Either way, it’s helpful to think about the cost of repairs up front and to have a sense of how much you might need to invest. Across the thousands of homes we’ve sold at Opendoor, we’ve seen repair asks ranging from a few hundred dollars for touch ups, to over $15,000 for foundation cracks, roof repairs, or resurfacing a pool.
Home ownership and overlap costs (1%)
One of the most overlooked expenses when selling a home is the cost of housing during the transition period from your old home to your new. If you’re like most people, you’ll need to sell your old home before you can buy a new one to have the cash for a down payment. Timelines almost never align perfectly so you may need to set aside funds to either stay in a hotel and store your belongings, get a short-term rental, or negotiate a lease-back during the months it can take to search for and close on a new home.
Even if you are able to move into your new home before selling the old one, be prepared to pay holding costs for the days you still own your old home like property taxes, mortgage payments, HOA fees, utilities, and insurance. Our analysis of industry data suggests these costs typically add up to about 1% of the sale price assuming a transition period of one and a half months.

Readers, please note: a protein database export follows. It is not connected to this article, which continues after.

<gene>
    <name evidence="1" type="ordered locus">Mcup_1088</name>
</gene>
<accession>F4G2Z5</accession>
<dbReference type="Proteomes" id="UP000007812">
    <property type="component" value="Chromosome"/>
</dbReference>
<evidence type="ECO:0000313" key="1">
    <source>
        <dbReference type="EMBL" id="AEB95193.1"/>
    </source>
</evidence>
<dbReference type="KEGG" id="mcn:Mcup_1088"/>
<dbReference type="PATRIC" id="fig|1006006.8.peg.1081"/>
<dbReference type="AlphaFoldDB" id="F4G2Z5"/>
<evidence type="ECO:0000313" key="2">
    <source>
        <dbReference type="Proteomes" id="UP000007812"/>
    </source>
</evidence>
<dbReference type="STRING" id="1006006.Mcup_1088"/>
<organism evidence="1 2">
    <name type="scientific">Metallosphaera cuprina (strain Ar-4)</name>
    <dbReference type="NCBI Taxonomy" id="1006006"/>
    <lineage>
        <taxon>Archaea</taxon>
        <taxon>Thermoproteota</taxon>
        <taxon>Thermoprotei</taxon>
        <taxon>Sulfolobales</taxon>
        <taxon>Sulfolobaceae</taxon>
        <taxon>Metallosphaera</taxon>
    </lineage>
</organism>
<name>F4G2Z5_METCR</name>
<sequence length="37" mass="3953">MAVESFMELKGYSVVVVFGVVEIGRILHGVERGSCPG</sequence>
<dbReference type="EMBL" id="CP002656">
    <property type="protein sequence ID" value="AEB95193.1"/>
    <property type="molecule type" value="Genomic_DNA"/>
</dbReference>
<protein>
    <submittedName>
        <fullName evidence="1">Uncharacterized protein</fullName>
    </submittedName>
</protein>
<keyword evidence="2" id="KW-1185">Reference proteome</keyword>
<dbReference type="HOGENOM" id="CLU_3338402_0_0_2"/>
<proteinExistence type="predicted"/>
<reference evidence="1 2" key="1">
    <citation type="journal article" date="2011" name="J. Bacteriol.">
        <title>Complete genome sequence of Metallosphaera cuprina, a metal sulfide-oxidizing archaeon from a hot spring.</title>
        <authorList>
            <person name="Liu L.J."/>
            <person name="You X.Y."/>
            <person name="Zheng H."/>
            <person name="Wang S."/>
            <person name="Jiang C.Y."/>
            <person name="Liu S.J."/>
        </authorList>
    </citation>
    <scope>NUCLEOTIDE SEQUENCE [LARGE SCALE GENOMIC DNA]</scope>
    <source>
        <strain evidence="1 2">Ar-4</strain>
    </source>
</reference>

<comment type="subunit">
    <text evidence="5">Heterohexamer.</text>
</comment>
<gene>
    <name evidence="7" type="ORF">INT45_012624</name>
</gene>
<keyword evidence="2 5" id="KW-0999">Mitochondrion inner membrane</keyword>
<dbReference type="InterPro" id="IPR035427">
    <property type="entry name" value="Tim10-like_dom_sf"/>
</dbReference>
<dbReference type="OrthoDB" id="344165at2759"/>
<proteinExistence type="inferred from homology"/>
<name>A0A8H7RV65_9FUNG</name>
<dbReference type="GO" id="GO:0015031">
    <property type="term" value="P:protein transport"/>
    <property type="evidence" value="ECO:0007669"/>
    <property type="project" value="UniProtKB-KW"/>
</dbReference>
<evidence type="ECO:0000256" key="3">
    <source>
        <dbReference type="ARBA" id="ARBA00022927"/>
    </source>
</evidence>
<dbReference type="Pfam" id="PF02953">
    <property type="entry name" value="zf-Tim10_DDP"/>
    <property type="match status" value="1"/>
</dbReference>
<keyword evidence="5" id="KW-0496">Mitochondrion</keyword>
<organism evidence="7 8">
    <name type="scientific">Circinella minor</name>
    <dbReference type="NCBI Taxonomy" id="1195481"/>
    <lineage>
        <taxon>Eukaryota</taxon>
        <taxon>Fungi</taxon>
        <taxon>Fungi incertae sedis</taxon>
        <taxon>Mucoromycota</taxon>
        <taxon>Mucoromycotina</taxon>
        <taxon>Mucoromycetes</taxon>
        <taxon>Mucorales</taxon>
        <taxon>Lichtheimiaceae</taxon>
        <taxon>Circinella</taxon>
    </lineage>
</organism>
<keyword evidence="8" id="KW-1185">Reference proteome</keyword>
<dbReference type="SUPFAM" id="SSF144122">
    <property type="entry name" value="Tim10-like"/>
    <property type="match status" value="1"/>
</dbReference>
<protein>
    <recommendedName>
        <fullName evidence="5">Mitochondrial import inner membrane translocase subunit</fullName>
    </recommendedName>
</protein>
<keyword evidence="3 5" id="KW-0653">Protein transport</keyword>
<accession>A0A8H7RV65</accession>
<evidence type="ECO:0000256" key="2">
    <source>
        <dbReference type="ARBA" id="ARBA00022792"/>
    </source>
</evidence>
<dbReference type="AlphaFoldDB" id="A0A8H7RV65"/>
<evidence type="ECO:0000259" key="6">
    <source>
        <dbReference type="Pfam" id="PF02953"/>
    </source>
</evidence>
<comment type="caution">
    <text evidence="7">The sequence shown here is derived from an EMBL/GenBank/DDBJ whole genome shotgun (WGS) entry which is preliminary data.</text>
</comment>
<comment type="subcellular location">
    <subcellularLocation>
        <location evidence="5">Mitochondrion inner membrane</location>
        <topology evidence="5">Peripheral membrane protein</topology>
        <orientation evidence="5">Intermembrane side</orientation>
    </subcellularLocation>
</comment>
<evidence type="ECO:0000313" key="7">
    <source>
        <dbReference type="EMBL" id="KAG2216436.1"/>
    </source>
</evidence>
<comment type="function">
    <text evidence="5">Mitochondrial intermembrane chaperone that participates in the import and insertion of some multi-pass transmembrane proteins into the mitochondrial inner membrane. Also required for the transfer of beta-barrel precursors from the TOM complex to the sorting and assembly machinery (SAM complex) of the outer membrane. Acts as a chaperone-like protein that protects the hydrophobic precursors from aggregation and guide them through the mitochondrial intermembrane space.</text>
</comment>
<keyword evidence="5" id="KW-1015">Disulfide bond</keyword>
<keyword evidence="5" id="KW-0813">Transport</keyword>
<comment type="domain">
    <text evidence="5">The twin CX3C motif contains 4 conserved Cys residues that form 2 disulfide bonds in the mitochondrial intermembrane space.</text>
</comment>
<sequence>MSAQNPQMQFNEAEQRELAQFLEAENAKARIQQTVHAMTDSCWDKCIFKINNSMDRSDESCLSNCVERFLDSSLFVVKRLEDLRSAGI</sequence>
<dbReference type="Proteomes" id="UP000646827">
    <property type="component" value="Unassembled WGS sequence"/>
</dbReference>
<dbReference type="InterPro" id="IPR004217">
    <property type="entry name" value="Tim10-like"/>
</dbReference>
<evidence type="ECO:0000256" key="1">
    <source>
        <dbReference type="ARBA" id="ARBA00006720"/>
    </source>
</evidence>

Closing costs (1%)
When the sale is nearly complete, you’re left with one last fee: closing costs. Closing costs cover items like title insurance, escrow fees, and HOA transfer fees. They can range from 1% to 3% based on the different fees and legal requirements for each state and municipality.
Low appraisals: a risk to be aware of
One potential hidden cost of selling your home is a low appraisal. Imagine you’ve signed with a buyer to sell your home. It’s a great price, you’re feeling good, your new home is all lined up, and you’re ready to move! Then, your home appraises for below the sale price. What do you do?
The first thing you should try is an appraisal rebuttal. A knowledgeable agent can help you through this. Unfortunately, rebutting an appraisal usually won’t help much. So what can you do next?